By John Braheny
The majority of choruses adhere to certain guidelines. I say 'majority' because there are songs that ignore some of the guidelines and still win by the strength of their performance, arrangement and/or production.
- The title should appear in the chorus, in a way that,
by virtue of its placement in the chorus and/or its degree
of repetition, we know it's the title. If words or phrases
other than the title repeat in the chorus, or in strong
positions, the listener won't know which is the title when
they call the radio station to request it or ask for it
at the record store, which is why you sometimes see songs
with two titles, like "Untitled (How Does It Feel)," "Blue
(Ba Da Dee)" or "C'mon and Ride It (The Train)" that usually
means that someone felt the song's title was not its strongest
hook, or even that the song has two hooks and they're covering
their bets by putting both in the title. Since you can't
buy or request a song if you can't remember its name, these
are very important commercial considerations.
- Keep the information simple enough for people to remember easily. If you're a literary genius, you may tend to think most choruses are too simple. Don't worry about it. They need to be simple!
- They need to distill and focus the song.
- They need to stand repetition.
- The words of the chorus need to be easily remembered. It also helps if the melody is fun and easy to sing.
- The action of the verses should not pass the action of the chorus chronologically. Choruses can run from two to eight lines (depending on your definition of a line).
Here are some common lyric constructions:
- Repeat the same line two or more times. This can get monotonous
unless that line is fun to sing or shout (like "Take this
job and shove it"), it's sung with a style that makes it
interesting (like "Whoomp! There it is"), and/or it's musically
- First and third line the same, second and fourth lines
different. This offers the possibility of having a strong
"payoff" line to end the chorus. The last line in the chorus
is a power position, and there are high expectations for
it to be strong and satisfying. Examples: Bruce Hornsby's
"The Way It Is.;" Brian McKnight "Anytime" (McKnight/Brandon
Barnes); Paula Cole "I Don't Want To Wait"
- First and third lines the same, second and fourth lines
the same. Provides maximum repetition of both lines and
makes the chorus very easy to remember. Example: Eagle Eye
Cherry's "Save Tonight"
- First three lines are the same, fourth line different.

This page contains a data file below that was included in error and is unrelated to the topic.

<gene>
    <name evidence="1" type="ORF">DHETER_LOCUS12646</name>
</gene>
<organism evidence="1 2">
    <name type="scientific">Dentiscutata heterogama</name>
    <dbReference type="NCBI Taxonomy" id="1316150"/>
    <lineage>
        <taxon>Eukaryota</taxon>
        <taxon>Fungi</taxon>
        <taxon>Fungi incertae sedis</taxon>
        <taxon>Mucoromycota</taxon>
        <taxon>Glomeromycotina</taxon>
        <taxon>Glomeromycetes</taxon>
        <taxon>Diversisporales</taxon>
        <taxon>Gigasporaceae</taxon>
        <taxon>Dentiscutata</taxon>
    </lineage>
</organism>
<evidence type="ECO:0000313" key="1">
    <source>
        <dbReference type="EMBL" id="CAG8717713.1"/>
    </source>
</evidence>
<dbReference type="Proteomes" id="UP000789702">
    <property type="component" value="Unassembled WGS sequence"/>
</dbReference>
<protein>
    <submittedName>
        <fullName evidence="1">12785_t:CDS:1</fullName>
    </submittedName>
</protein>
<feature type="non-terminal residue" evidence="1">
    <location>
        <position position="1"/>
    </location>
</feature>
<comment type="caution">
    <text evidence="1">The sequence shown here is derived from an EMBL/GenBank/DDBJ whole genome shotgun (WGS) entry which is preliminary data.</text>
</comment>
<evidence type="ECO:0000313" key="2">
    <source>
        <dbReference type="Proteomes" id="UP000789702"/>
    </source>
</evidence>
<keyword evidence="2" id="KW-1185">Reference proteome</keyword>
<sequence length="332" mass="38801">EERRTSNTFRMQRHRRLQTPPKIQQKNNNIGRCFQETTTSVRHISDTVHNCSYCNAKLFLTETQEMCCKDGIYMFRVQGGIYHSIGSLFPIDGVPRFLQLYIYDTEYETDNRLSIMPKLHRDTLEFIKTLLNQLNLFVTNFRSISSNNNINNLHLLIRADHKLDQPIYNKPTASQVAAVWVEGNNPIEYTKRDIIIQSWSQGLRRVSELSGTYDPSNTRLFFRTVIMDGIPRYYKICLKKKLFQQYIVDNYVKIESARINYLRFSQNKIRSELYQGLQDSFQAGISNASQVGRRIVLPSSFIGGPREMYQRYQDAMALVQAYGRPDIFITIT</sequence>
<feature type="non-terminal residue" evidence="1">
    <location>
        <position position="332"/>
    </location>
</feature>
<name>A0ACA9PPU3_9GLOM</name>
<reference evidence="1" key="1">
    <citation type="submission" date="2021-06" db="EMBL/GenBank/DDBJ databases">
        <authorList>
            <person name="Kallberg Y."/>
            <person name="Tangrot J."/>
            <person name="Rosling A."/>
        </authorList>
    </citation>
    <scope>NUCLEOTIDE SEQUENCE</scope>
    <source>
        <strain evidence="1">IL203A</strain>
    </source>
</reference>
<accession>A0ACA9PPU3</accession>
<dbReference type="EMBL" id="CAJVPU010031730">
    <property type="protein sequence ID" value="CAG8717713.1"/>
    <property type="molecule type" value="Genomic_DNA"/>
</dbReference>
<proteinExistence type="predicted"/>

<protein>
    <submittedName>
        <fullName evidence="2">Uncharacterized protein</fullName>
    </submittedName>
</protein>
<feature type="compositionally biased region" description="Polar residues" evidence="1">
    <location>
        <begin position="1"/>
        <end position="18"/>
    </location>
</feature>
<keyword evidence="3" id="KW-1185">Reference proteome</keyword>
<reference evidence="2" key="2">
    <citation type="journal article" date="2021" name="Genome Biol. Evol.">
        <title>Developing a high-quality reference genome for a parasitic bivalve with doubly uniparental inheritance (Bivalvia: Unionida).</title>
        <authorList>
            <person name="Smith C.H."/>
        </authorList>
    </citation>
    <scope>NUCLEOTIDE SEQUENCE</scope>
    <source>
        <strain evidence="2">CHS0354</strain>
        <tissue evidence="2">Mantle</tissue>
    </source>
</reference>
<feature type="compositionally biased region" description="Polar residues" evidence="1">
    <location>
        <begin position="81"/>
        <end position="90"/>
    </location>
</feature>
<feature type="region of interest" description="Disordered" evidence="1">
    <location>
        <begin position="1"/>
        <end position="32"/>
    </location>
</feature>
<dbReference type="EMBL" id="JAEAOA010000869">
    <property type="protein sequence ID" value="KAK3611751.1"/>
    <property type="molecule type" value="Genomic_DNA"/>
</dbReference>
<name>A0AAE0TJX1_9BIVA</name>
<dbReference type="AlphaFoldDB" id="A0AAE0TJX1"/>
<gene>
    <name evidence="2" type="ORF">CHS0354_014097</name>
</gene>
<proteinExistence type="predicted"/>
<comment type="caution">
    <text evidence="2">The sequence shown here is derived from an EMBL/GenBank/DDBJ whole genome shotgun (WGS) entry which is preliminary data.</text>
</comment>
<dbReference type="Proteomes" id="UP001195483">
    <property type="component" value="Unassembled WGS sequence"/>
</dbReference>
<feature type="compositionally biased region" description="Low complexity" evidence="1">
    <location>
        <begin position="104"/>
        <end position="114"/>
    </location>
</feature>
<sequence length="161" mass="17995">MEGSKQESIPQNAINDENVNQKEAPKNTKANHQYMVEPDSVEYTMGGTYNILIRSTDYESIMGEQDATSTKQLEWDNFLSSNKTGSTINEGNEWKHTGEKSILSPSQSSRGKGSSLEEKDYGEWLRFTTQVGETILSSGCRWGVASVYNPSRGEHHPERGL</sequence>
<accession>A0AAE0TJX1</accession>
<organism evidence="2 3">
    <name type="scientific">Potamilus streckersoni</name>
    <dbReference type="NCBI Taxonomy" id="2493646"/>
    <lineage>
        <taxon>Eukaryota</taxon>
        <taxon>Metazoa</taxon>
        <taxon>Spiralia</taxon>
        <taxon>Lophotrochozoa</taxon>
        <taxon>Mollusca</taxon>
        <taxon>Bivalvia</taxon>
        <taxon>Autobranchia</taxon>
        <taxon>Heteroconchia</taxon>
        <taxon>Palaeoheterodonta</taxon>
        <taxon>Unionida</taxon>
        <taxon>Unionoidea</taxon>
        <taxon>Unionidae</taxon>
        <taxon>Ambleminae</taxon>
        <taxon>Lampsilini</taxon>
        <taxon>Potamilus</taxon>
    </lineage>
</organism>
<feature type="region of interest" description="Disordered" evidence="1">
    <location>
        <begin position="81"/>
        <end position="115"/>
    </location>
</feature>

This has some of the potential monotony of #1 and the payoff
advantage of #2. The repetition of the first three lines
makes for a powerful setup, so the payoff needs to be strong.
Example: Steve Winwood's "Higher Love."
- All four lines different. Doesn't risk monotony and doesn't
set up as much of an expectation for a powerful last line
as #2 and #3 (but give them one anyway). Examples: Larry
Henley and Jeff Silbar's classic "The Wind Beneath My Wing;"
Dixie Chicks' "Wide Open Spaces" (Susan Gibson); Mariah
Carey's "Dream Lover" (Carey/Dave Hall, David Porter); Natalie
Imbruglia's "Torn" (Thornally/Cutter/Preven).
- The first or last part of each line is repeated (and is
almost always the title). This is one of the oldest and
most common structures. It goes back to "call and response"
songs in tribal music and Gregorian Chants. Examples: The
Irene Cara hit, "Fame,"(Dean Pitchford/Michael Gore); Ace
of Base's "All That She Wants;" Shedaisy's "Little Goodbyes;"
"Still The One" (Shania Twain, Robert John "Mutt" Lang).
- The first and last line the same, the second and third are each different. This gives you a chance to repeat the hook line at both the beginning and the end. Examples: Huey Lewis' "The Heart Of Rock And Roll."
These are just a few common structures. There are many more. Chorus structures are far less standardized than song forms. Pick up a contemporary songbook at your local music store or listen to a Top 40 countdown and what you'll find is an incredible degree of diversity. In fact, a good share of hits are successful because their choruses are unusual like Macy Gray's "I Try." Melodic construction of choruses roughly follows the lyric structures, however there is a tremendous variety of rhythmic and phrasing options available. A lyricist should always keep in mind that there is great flexibility in pop music in the ways that lyrics can be stretched and spaced and positioned relative to the music, and looking at a lyric on paper only gives us a part of the story.